My son goes back to school tomorrow. Alas, I’d assumed it was today. So there we were at the school gates, with him in his uniform and me all set to drop him off and make a dash for work, when … Well, actually, that last bit was a fib. I found out I’d got the day wrong the night before, so managed to palm him off on a classmate’s mum. But that’s not as good an anecdote. As far as parenting’s concerned, if you’re going to mess up, you really should do it properly.

As a parent I’m really quite competitive when it comes to making a balls of things. What’s more, I don’t think I’m the only one (which is something of a relief; there’s nothing more pathetic than being desperately ambitious when no one else is arsed). Like most mums and dads, I realised long ago that being the best parent ever is totally out of reach. On the other hand, being the most ridiculously, comically incompetent parent feels much more doable. And hey, it’s an achievement of sorts. It shows you’re not just coasting when it comes to this parenting game.

Lots of people are out there aiming for the Crap Parent title – daddy bloggers reporting on every slapstick detail of nappy changing incompetence, mummy bloggers wallowing in their slummy-scummy-utterly-non-yummy household mess – and I’ll be honest, I admire them all. It’s not that I aspire to be like them (although that would be another good excuse for why my house is such a mess). It’s that I am already like them and yes, I take a perverse sort of pride in it. I mean, I try my best to adhere to rules of basic safety, but the truth is, part of me genuinely thinks that in order to have well-balanced children, you need to fuck up a little. Otherwise your perfection would just freak them out and drive them over the edge.*

Even David Cameron is into competitive crap parenting. Honestly, that’s what the whole “leaving a kid in the pub” thing was about. And to a certain extent, it worked. Parents across the land, who otherwise hated his guts, found themselves thinking “yeah, we’ve all done something like that”. That’s the thing about competitive crapness – while it might seem counter-intuitive, it actually brings people together. If you go to a baby group and tell everyone how frequently you’re breastfeeding your infant, someone is bound to think you are thereby judging them for choosing a different feeding method. If, on the other hand, you tell everyone that yesterday you almost dropped the baby down the loo, they’ll absolutely love you (the other parents, that is; I can’t speak for the baby and his/her lifelong fear of being flushed away).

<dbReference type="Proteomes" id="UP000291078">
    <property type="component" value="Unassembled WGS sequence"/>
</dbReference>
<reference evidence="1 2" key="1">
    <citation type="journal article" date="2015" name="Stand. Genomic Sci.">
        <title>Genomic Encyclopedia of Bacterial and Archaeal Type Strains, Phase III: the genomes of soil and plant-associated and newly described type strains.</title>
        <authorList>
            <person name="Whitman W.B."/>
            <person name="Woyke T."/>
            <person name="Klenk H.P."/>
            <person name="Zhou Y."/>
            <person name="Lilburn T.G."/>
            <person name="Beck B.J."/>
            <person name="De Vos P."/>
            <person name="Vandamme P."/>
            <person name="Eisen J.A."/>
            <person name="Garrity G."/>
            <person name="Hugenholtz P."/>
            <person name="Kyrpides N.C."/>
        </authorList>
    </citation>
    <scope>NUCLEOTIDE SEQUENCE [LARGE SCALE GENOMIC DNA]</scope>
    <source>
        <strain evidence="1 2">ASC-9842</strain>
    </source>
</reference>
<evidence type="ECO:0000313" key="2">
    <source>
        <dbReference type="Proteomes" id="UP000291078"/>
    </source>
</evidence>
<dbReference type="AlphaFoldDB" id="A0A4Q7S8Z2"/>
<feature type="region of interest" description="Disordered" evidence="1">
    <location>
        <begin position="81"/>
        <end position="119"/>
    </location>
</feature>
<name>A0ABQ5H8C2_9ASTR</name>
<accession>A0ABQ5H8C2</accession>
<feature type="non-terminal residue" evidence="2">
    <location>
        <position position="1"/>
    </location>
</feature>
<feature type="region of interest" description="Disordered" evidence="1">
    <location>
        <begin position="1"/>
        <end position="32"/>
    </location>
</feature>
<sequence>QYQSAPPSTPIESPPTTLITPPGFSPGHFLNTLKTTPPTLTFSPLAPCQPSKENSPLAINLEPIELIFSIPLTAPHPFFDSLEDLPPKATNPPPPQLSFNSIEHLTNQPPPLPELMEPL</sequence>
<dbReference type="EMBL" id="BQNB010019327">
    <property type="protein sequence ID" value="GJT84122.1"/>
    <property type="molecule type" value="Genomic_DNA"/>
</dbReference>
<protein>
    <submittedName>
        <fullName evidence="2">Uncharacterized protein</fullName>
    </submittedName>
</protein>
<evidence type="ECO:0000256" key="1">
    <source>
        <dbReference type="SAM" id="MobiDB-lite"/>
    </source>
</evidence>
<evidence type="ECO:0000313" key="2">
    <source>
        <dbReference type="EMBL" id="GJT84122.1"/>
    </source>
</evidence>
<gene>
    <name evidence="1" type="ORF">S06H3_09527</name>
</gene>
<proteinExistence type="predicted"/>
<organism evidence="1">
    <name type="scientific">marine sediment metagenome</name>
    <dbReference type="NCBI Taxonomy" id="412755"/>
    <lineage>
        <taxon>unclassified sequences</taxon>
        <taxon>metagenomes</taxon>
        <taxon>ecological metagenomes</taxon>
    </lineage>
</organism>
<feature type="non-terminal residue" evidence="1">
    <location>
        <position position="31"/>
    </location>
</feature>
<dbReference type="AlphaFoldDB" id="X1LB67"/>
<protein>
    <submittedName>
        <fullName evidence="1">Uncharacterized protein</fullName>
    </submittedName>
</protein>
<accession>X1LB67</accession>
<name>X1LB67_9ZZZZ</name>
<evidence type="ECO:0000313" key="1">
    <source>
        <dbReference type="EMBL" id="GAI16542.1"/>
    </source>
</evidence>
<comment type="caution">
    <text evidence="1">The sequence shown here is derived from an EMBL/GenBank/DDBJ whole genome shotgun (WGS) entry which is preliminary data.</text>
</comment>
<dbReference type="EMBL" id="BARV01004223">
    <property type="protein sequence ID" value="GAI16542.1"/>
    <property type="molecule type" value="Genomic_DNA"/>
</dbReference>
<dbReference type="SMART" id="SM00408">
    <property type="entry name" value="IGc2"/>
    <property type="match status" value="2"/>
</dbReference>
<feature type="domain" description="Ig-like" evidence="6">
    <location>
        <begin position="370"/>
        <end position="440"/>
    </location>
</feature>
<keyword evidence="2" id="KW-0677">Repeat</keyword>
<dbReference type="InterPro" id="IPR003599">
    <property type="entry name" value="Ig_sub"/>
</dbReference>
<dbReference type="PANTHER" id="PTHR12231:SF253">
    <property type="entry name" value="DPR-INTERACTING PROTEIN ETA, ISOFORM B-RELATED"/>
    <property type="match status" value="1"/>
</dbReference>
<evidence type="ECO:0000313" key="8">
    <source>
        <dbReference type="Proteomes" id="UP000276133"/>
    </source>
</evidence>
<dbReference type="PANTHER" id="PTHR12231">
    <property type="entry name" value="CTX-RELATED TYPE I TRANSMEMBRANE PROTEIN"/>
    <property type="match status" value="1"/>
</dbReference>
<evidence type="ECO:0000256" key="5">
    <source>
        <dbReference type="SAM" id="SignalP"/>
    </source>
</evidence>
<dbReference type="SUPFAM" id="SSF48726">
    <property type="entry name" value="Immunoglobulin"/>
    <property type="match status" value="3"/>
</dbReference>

I suppose the serious side to this is that we all know, deep down, how fragile our children are. We’ve all had moments – be they through tiredness, absent-mindedness or just sheer stupidity – where something terrible could have happened to our child due to our own incompetence. And then we might read about parents who’ve had similar momentary lapses, but for whom the impact has been far more devastating. Hence bigging up our own idiocy seems to lessen its potential effect, or at least downplays the real fear of where it could lead us. And I guess if I was going to be really pompous, I could say something about the close proximity of comedy and tragedy in all aspects of life. Oh look – I just have!

Anyhow, the whole school drop-off thing was a total non-anecdote. I must try harder at this. But then if you have to work at incompetence, you haven’t really got it, have you? Unless you can be incompetent at being incompetent. Under the Official Crap Parenting Guidelines, is meta-incompetence allowed?

* Actually, there’s a book proposal I’ve just thought of: Too-Perfect Parenting: Why Being Rubbish Is Good For Your Child’s Growth. It’d a bit like French Children Don’t Throw Food, but without the annoying national stereotypes (which is just the PC way of saying “without the French”).